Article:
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Abstract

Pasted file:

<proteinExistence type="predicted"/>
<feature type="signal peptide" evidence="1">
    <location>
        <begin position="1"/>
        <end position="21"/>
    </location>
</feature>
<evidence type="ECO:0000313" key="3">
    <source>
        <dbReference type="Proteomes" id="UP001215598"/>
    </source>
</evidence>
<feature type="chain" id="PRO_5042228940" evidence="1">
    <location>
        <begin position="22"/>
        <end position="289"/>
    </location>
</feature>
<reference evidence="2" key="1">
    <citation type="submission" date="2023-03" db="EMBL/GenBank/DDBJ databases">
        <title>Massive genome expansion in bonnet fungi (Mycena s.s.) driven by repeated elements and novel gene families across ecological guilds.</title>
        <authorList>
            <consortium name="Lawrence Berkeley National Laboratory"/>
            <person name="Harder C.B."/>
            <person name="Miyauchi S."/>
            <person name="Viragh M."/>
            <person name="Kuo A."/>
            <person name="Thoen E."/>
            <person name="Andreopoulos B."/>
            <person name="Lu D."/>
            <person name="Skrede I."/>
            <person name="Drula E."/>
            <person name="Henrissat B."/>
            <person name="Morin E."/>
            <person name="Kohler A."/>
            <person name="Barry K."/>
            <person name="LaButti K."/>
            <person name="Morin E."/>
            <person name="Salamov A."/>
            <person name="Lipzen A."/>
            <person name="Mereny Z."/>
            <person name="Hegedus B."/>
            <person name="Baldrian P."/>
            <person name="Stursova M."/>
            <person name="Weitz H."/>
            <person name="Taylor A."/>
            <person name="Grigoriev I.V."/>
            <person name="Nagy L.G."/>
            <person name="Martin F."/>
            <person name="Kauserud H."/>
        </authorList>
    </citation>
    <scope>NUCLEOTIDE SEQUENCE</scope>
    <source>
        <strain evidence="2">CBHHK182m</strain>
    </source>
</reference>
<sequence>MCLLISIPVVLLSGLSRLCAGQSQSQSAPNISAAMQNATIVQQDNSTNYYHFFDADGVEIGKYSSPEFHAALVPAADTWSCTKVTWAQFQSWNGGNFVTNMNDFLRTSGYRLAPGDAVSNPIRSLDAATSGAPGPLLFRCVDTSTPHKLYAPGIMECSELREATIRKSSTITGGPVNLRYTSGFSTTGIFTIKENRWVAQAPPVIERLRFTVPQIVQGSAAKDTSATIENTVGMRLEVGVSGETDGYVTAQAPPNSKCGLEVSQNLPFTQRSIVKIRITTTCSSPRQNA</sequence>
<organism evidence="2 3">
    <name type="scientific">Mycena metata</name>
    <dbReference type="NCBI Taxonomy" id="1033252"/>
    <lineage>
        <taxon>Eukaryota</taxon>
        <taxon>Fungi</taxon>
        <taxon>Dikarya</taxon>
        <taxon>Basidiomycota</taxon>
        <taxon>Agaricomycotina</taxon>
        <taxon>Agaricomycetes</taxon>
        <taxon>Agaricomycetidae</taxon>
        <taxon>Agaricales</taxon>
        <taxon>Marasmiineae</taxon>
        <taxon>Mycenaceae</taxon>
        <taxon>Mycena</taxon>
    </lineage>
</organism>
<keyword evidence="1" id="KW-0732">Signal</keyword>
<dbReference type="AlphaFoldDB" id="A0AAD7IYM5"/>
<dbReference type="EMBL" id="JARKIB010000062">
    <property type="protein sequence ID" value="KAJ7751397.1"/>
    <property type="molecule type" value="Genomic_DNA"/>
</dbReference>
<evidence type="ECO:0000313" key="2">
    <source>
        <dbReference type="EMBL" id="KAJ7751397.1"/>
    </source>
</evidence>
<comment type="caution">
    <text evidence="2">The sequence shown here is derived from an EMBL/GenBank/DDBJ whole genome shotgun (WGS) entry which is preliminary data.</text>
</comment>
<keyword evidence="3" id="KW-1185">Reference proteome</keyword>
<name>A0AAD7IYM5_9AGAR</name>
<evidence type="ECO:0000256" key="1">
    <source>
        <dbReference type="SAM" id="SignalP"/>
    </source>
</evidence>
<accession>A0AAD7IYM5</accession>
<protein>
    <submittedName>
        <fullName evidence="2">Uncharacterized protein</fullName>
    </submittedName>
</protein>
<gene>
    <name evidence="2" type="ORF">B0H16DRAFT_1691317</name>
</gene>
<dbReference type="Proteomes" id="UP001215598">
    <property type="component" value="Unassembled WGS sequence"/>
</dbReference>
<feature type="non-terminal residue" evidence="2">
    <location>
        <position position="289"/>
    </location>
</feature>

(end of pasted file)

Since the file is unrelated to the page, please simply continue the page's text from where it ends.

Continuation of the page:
Abuse of crack continues to be of major concern. Because of limits to biological testing, self-report has been the only mechanism for distinguishing crack use from powder use. Researchers have reported that smoking crack generates unique pyrolysis products that are detectable in urine, but no study has addressed how these products could be used as the marker for crack use, neither has any study addressed how reliable is the detection technology. The National Institute of Justice has developed a project to address these issues. The project consisted of (1) interviews conducted with and urine specimens collected from 2327 adult arrestees; (2) development and validation of procedures for routine GC/MS confirmation of crack use; and (3) establishment of standard profiles for two crack pyrolysis products, anhydroecgonine methylester (AEME) and ecgonidine (ECD). We found that AEME and ECD could be detected in urine specimens for periods of up to 40 hours. Most importantly, we demonstrated that to accurately measure crack use both AEME and ECD are necessary. Our results indicated that nearly 31% of the specimens were positive for undifferentiated cocaine, of which more than 88% were positive for crack. This resulted in crack prevalence rates of nearly 31% for females and 27% for males. These results will be used to further monitor the crack epidemic and to provide information that can inform the development of public policy as it relates to this drug.